‘That computer algorithm decided my future’
Another example of the variable impact was City of Bristol College, which had about 60% of its A level results downgraded (compared with 40% nationally).
One of these students was Kayan Patel from Sea Mills, who had an offer to study Law at Cardiff University. He was predicted AAB, including an A in Law, but on Thursday he was shocked to find out this had been downgraded to BBC, which meant he was rejected by Cardiff.
“The C was in Law, which definitely wouldn’t have happened. My teacher who is a strict law teacher genuinely believed I would have got an A,” he told the Cable. “It sucks because I know I would have done better in the exams. It’s stupid really. That computer algorithm decided my future.”
After hearing the news of the government’s climbdown, he said: “Yeah, I’m kind of happy. It looks like I might get back in. I’m hopeful, I’m feeling a lot better now, because I meet the requirements with my CAGs exactly. Otherwise I’ll call them again and again until they let me in”.
He sent Cardiff University the evidence of his predicted grades for them to consider, and now has a nervous wait. He has a place at his insurance choice, UWE, but said he “fell in love with” Cardiff.
A group of Bristol students had planned a protest on Friday to demand that teacher predicted grades were adopted. But with that already granted, they have made wider demands around educational inequality. Dilan Kaygisiz, who just sat her A-levels at Bristol Cathedral Choir School is one of the co-organisers. She told the Cable: “This is a key moment to look at our education and see where we’re failing people.
“I had friends who were devastated, like their dreams were crushed. The algorithm limited us by social class. That should not be the case.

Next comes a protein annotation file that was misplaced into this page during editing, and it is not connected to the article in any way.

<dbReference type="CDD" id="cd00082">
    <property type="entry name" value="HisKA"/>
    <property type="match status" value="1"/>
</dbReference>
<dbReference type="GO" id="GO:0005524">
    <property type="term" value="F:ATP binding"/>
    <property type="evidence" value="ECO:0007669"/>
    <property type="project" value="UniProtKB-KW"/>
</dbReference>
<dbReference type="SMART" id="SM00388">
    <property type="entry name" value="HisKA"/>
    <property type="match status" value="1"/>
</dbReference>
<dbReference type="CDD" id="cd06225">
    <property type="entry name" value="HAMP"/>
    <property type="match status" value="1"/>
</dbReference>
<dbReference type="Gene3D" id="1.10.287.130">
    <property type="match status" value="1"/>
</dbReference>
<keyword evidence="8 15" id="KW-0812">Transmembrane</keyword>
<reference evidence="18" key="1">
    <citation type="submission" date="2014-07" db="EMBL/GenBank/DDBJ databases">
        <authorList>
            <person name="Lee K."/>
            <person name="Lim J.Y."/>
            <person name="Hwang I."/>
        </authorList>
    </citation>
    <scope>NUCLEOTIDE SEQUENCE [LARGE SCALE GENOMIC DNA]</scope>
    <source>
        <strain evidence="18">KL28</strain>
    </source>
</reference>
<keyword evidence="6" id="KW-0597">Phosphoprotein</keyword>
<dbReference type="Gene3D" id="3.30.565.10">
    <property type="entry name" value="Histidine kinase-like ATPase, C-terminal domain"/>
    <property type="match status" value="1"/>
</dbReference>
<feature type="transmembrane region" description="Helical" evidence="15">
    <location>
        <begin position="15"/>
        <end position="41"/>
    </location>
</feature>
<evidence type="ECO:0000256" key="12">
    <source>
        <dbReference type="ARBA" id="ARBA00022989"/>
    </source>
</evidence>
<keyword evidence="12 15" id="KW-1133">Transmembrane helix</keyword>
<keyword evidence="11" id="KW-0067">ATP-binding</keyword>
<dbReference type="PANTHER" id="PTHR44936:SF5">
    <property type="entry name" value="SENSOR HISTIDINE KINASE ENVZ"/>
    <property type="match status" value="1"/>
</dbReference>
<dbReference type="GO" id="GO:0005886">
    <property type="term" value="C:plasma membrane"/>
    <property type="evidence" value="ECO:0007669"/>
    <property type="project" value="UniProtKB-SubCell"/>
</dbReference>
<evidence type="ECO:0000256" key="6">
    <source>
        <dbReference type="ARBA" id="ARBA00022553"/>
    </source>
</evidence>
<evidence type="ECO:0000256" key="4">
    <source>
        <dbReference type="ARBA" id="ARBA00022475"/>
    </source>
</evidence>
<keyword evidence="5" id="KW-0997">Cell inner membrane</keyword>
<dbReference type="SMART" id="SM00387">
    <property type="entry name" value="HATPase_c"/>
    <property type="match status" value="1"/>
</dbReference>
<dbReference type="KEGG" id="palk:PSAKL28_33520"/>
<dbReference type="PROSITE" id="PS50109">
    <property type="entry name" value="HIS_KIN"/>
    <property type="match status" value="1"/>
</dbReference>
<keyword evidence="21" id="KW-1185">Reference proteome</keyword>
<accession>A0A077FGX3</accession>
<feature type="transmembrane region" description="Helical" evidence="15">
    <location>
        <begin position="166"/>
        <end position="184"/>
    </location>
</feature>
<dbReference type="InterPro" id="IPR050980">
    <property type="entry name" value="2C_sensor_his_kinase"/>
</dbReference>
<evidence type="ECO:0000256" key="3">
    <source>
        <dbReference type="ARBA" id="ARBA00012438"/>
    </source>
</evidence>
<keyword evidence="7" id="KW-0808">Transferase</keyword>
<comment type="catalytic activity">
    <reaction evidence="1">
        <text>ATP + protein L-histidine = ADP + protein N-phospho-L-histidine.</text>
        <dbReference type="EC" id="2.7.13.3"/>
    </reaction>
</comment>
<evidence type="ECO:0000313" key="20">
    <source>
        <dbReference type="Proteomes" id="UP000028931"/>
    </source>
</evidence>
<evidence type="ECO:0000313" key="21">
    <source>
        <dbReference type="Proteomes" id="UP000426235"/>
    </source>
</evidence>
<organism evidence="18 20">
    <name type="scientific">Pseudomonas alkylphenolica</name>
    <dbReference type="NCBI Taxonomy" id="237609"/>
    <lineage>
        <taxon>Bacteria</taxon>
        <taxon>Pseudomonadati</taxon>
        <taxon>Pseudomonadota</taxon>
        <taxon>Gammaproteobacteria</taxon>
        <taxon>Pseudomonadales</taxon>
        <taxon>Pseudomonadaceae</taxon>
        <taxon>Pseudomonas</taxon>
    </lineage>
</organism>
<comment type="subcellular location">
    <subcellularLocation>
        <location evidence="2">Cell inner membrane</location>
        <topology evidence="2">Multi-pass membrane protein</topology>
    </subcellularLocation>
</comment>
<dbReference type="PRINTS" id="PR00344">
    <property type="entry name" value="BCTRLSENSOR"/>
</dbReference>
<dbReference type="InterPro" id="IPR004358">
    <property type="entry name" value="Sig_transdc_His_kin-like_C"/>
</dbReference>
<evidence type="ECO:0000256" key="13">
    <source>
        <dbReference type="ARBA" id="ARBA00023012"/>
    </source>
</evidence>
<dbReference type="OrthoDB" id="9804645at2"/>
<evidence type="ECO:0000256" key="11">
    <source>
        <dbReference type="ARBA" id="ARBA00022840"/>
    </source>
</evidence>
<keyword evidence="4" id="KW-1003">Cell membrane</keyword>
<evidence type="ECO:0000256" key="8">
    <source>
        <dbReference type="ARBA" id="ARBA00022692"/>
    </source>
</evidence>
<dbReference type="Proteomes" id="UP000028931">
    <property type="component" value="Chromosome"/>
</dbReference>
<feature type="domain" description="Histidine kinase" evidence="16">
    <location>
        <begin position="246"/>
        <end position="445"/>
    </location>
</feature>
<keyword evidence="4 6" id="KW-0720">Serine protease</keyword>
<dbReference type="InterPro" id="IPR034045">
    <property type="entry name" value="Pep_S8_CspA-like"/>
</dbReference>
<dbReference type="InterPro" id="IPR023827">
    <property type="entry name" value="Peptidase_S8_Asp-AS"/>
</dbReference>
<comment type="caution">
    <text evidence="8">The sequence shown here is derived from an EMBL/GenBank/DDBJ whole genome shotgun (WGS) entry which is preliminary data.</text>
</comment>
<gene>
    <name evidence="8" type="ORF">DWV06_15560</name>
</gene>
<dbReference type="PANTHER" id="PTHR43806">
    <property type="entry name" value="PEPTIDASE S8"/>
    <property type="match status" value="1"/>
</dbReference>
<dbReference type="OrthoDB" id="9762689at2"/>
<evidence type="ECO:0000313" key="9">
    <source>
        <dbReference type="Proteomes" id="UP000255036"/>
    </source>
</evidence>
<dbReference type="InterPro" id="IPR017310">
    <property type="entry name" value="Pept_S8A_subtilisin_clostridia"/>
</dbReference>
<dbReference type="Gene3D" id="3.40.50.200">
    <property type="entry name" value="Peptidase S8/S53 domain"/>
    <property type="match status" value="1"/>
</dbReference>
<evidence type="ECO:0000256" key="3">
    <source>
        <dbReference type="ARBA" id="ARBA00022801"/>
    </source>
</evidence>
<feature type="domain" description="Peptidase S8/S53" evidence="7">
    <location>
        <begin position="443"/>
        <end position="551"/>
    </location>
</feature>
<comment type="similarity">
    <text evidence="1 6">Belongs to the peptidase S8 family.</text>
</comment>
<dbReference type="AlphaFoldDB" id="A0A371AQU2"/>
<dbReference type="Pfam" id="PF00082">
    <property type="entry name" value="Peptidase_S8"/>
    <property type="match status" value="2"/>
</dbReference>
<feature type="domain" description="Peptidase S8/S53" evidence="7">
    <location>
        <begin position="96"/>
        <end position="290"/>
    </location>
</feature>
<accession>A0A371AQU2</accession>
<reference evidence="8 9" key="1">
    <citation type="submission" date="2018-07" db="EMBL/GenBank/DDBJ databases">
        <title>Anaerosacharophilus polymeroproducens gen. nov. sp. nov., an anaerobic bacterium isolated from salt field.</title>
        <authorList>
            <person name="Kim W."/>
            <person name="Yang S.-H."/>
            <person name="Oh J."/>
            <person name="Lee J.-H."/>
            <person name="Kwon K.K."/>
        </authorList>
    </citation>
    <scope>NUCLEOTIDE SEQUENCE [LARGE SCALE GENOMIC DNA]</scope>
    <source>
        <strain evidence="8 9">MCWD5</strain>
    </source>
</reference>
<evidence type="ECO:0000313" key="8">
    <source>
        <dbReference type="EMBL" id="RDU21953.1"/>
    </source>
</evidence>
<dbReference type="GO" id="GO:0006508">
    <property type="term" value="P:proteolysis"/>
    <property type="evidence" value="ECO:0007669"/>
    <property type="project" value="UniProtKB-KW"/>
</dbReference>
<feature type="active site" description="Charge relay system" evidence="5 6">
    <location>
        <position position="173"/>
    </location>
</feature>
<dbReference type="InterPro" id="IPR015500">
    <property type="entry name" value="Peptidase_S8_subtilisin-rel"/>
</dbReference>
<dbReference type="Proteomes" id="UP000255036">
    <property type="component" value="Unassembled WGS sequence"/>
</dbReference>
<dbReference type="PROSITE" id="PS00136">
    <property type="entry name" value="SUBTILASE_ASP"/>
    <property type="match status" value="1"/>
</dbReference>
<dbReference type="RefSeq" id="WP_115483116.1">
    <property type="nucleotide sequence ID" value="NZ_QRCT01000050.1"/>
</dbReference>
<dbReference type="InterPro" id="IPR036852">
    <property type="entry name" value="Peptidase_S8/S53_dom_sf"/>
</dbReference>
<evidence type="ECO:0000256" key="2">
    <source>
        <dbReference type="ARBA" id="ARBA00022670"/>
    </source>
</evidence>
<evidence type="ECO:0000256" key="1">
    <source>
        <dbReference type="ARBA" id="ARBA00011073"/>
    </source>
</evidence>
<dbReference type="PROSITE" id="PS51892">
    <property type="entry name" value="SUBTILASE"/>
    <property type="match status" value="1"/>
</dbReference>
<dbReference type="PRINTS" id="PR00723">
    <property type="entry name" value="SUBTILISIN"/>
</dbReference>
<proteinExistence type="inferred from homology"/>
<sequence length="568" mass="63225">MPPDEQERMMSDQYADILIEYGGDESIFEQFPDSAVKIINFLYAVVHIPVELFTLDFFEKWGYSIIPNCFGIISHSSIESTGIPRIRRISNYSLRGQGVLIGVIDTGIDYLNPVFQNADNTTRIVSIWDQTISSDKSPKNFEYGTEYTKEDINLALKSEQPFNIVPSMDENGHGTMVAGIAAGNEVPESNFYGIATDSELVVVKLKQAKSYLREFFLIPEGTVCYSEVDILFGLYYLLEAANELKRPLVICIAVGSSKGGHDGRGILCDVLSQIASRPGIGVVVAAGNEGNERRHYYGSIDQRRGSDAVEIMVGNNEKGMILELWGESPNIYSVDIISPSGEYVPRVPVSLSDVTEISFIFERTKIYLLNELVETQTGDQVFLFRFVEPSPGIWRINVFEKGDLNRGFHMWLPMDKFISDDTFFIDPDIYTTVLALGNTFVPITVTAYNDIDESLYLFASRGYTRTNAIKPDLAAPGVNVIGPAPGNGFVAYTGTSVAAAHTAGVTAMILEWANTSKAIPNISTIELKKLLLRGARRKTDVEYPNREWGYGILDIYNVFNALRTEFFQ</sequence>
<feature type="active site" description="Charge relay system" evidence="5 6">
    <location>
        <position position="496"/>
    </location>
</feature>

“The universities are in a really difficult position now to do things quickly and make sure people have places. Even though it’s only been four or five days, it’s too late and a lot of the places have been filled. We want universities to honour their offers if the teacher assessed grades are good enough.”
How will universities cope?
Bristol University said in a statement: “We are delighted to confirm that we will accept applicants who have met the terms of their offer. Where programmes have an externally-determined cap (such as dentistry or medicine) or there are other constraints such as health and safety considerations, we may need to defer the offer for a year.
“While we await further advice from UCAS and the government on how results will be processed, our Admissions Team is working hard to manage student re-grades and release decisions as quickly as possible.
“We know the changing situation is creating uncertainty for students and their families. We are working to respond to the changing guidelines as swiftly as we are able and will have more information available online for applicants shortly.
The government U-turn will clearly put universities under pressure. Alistair Jarvis, Chief Executive of Universities UK said on Monday: “Today’s policy change will mean that more students will have the grades that match the offer of their first choice uni. This will cause challenges at this late stage in the admissions process – capacity, staffing, placements and facilities – particularly with social distance measures in place.
“Universities will do everything they can to work through these issues in days ahead. The government will need to step up and support universities through the challenges created by this late policy change. We’re seeking urgent clarification from the government on some crucial issues.
“Students should think carefully about their next steps, speak to their parents, guardians and teachers and get in contact with their preferred university to advise on their options. Universities will do all they can to support students through this.”